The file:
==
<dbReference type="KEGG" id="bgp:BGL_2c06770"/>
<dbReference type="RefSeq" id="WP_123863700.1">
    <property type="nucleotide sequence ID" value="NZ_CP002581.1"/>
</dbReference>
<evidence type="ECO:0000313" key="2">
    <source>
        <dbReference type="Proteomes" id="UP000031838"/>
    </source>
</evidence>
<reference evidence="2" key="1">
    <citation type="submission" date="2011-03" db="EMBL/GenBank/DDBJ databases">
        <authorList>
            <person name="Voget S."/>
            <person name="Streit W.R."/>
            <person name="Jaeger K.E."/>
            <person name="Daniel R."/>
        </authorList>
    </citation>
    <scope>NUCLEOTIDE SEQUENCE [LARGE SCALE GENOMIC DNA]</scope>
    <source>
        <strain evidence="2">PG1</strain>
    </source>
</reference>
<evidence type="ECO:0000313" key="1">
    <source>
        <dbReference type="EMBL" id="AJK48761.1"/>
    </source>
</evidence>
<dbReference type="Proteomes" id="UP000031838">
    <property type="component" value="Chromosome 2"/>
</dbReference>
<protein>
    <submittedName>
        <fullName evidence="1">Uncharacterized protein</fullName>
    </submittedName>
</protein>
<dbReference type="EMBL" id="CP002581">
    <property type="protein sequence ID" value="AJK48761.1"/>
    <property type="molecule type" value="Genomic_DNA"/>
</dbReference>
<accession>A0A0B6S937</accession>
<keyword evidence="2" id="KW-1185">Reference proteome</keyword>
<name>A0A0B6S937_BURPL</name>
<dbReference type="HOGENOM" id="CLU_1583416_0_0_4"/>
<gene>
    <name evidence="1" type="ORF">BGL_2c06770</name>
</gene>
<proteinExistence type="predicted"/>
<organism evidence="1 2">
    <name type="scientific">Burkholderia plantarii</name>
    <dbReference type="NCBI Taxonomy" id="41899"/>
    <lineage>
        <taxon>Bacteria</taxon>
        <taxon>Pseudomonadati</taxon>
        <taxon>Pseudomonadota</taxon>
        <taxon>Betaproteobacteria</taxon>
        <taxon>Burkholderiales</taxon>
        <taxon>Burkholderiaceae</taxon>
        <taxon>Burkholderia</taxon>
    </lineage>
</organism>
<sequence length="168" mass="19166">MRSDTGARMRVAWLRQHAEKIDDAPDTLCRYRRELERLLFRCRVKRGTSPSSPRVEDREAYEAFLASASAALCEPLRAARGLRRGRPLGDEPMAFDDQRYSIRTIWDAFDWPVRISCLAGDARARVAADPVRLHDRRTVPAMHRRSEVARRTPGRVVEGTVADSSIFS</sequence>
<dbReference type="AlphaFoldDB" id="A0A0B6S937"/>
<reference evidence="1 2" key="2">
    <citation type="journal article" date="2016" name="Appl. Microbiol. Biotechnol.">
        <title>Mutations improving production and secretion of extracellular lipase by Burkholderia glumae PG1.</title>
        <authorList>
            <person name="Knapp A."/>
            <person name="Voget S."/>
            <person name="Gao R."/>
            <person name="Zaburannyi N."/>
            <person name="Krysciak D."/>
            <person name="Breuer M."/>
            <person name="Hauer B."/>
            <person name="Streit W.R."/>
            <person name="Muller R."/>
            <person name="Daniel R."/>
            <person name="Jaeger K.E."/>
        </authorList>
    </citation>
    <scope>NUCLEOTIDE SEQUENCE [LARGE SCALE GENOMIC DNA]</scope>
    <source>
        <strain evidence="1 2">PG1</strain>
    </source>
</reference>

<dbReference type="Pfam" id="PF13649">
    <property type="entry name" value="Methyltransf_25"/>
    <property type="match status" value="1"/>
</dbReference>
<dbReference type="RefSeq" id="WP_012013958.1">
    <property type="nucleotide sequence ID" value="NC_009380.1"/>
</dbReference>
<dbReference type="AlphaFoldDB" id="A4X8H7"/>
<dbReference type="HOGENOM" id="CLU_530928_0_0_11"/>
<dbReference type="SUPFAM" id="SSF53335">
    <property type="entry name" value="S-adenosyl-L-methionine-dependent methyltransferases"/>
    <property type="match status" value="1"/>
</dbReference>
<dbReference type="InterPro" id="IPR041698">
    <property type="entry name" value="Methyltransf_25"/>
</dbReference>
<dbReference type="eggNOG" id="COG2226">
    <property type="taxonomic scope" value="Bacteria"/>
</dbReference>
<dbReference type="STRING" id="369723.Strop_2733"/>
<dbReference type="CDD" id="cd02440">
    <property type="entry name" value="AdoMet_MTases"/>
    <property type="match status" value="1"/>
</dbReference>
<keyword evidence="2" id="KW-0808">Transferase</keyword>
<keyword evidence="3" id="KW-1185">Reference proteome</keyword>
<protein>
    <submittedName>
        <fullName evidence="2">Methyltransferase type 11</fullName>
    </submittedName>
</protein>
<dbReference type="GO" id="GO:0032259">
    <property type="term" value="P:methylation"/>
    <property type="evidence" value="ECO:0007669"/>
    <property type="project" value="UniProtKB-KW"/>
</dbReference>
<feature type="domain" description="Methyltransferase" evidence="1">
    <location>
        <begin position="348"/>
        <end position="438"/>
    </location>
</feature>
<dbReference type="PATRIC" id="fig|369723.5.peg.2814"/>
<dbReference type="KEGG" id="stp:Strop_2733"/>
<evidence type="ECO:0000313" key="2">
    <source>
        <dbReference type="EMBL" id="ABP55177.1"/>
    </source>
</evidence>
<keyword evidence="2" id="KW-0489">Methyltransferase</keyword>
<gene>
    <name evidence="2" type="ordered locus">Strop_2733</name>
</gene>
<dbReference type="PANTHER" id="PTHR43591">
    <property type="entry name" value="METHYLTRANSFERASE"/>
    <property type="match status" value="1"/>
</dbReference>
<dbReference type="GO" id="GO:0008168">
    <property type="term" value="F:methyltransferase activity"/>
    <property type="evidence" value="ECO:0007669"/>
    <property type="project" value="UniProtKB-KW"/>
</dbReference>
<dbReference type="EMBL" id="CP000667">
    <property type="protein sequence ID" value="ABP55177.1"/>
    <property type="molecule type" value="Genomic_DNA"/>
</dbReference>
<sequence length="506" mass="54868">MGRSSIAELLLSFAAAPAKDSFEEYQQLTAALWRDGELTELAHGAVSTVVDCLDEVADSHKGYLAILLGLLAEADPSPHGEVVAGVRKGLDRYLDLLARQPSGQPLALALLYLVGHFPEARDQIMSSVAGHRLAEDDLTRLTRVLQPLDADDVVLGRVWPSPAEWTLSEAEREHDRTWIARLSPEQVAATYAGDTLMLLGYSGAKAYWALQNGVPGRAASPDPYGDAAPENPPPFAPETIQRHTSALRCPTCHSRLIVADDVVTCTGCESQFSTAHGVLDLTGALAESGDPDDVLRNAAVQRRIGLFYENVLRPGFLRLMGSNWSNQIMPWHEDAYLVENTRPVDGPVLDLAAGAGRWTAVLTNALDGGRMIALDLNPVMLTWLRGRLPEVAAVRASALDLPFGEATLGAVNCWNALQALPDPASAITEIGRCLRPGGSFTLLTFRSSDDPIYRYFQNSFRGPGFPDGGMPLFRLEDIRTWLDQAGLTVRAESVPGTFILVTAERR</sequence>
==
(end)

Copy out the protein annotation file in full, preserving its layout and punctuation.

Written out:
<dbReference type="KEGG" id="bgp:BGL_2c06770"/>
<dbReference type="RefSeq" id="WP_123863700.1">
    <property type="nucleotide sequence ID" value="NZ_CP002581.1"/>
</dbReference>
<evidence type="ECO:0000313" key="2">
    <source>
        <dbReference type="Proteomes" id="UP000031838"/>
    </source>
</evidence>
<reference evidence="2" key="1">
    <citation type="submission" date="2011-03" db="EMBL/GenBank/DDBJ databases">
        <authorList>
            <person name="Voget S."/>
            <person name="Streit W.R."/>
            <person name="Jaeger K.E."/>
            <person name="Daniel R."/>
        </authorList>
    </citation>
    <scope>NUCLEOTIDE SEQUENCE [LARGE SCALE GENOMIC DNA]</scope>
    <source>
        <strain evidence="2">PG1</strain>
    </source>
</reference>
<evidence type="ECO:0000313" key="1">
    <source>
        <dbReference type="EMBL" id="AJK48761.1"/>
    </source>
</evidence>
<dbReference type="Proteomes" id="UP000031838">
    <property type="component" value="Chromosome 2"/>
</dbReference>
<protein>
    <submittedName>
        <fullName evidence="1">Uncharacterized protein</fullName>
    </submittedName>
</protein>
<dbReference type="EMBL" id="CP002581">
    <property type="protein sequence ID" value="AJK48761.1"/>
    <property type="molecule type" value="Genomic_DNA"/>
</dbReference>
<accession>A0A0B6S937</accession>
<keyword evidence="2" id="KW-1185">Reference proteome</keyword>
<name>A0A0B6S937_BURPL</name>
<dbReference type="HOGENOM" id="CLU_1583416_0_0_4"/>
<gene>
    <name evidence="1" type="ORF">BGL_2c06770</name>
</gene>
<proteinExistence type="predicted"/>
<organism evidence="1 2">
    <name type="scientific">Burkholderia plantarii</name>
    <dbReference type="NCBI Taxonomy" id="41899"/>
    <lineage>
        <taxon>Bacteria</taxon>
        <taxon>Pseudomonadati</taxon>
        <taxon>Pseudomonadota</taxon>
        <taxon>Betaproteobacteria</taxon>
        <taxon>Burkholderiales</taxon>
        <taxon>Burkholderiaceae</taxon>
        <taxon>Burkholderia</taxon>
    </lineage>
</organism>
<sequence length="168" mass="19166">MRSDTGARMRVAWLRQHAEKIDDAPDTLCRYRRELERLLFRCRVKRGTSPSSPRVEDREAYEAFLASASAALCEPLRAARGLRRGRPLGDEPMAFDDQRYSIRTIWDAFDWPVRISCLAGDARARVAADPVRLHDRRTVPAMHRRSEVARRTPGRVVEGTVADSSIFS</sequence>
<dbReference type="AlphaFoldDB" id="A0A0B6S937"/>
<reference evidence="1 2" key="2">
    <citation type="journal article" date="2016" name="Appl. Microbiol. Biotechnol.">
        <title>Mutations improving production and secretion of extracellular lipase by Burkholderia glumae PG1.</title>
        <authorList>
            <person name="Knapp A."/>
            <person name="Voget S."/>
            <person name="Gao R."/>
            <person name="Zaburannyi N."/>
            <person name="Krysciak D."/>
            <person name="Breuer M."/>
            <person name="Hauer B."/>
            <person name="Streit W.R."/>
            <person name="Muller R."/>
            <person name="Daniel R."/>
            <person name="Jaeger K.E."/>
        </authorList>
    </citation>
    <scope>NUCLEOTIDE SEQUENCE [LARGE SCALE GENOMIC DNA]</scope>
    <source>
        <strain evidence="1 2">PG1</strain>
    </source>
</reference>

<dbReference type="Pfam" id="PF13649">
    <property type="entry name" value="Methyltransf_25"/>
    <property type="match status" value="1"/>
</dbReference>
<dbReference type="RefSeq" id="WP_012013958.1">
    <property type="nucleotide sequence ID" value="NC_009380.1"/>
</dbReference>
<dbReference type="AlphaFoldDB" id="A4X8H7"/>
<dbReference type="HOGENOM" id="CLU_530928_0_0_11"/>
<dbReference type="SUPFAM" id="SSF53335">
    <property type="entry name" value="S-adenosyl-L-methionine-dependent methyltransferases"/>
    <property type="match status" value="1"/>
</dbReference>
<dbReference type="InterPro" id="IPR041698">
    <property type="entry name" value="Methyltransf_25"/>
</dbReference>
<dbReference type="eggNOG" id="COG2226">
    <property type="taxonomic scope" value="Bacteria"/>
</dbReference>
<dbReference type="STRING" id="369723.Strop_2733"/>
<dbReference type="CDD" id="cd02440">
    <property type="entry name" value="AdoMet_MTases"/>
    <property type="match status" value="1"/>
</dbReference>
<keyword evidence="2" id="KW-0808">Transferase</keyword>
<keyword evidence="3" id="KW-1185">Reference proteome</keyword>
<protein>
    <submittedName>
        <fullName evidence="2">Methyltransferase type 11</fullName>
    </submittedName>
</protein>
<dbReference type="GO" id="GO:0032259">
    <property type="term" value="P:methylation"/>
    <property type="evidence" value="ECO:0007669"/>
    <property type="project" value="UniProtKB-KW"/>
</dbReference>
<feature type="domain" description="Methyltransferase" evidence="1">
    <location>
        <begin position="348"/>
        <end position="438"/>
    </location>
</feature>
<dbReference type="PATRIC" id="fig|369723.5.peg.2814"/>
<dbReference type="KEGG" id="stp:Strop_2733"/>
<evidence type="ECO:0000313" key="2">
    <source>
        <dbReference type="EMBL" id="ABP55177.1"/>
    </source>
</evidence>
<keyword evidence="2" id="KW-0489">Methyltransferase</keyword>
<gene>
    <name evidence="2" type="ordered locus">Strop_2733</name>
</gene>
<dbReference type="PANTHER" id="PTHR43591">
    <property type="entry name" value="METHYLTRANSFERASE"/>
    <property type="match status" value="1"/>
</dbReference>
<dbReference type="GO" id="GO:0008168">
    <property type="term" value="F:methyltransferase activity"/>
    <property type="evidence" value="ECO:0007669"/>
    <property type="project" value="UniProtKB-KW"/>
</dbReference>
<dbReference type="EMBL" id="CP000667">
    <property type="protein sequence ID" value="ABP55177.1"/>
    <property type="molecule type" value="Genomic_DNA"/>
</dbReference>
<sequence length="506" mass="54868">MGRSSIAELLLSFAAAPAKDSFEEYQQLTAALWRDGELTELAHGAVSTVVDCLDEVADSHKGYLAILLGLLAEADPSPHGEVVAGVRKGLDRYLDLLARQPSGQPLALALLYLVGHFPEARDQIMSSVAGHRLAEDDLTRLTRVLQPLDADDVVLGRVWPSPAEWTLSEAEREHDRTWIARLSPEQVAATYAGDTLMLLGYSGAKAYWALQNGVPGRAASPDPYGDAAPENPPPFAPETIQRHTSALRCPTCHSRLIVADDVVTCTGCESQFSTAHGVLDLTGALAESGDPDDVLRNAAVQRRIGLFYENVLRPGFLRLMGSNWSNQIMPWHEDAYLVENTRPVDGPVLDLAAGAGRWTAVLTNALDGGRMIALDLNPVMLTWLRGRLPEVAAVRASALDLPFGEATLGAVNCWNALQALPDPASAITEIGRCLRPGGSFTLLTFRSSDDPIYRYFQNSFRGPGFPDGGMPLFRLEDIRTWLDQAGLTVRAESVPGTFILVTAERR</sequence>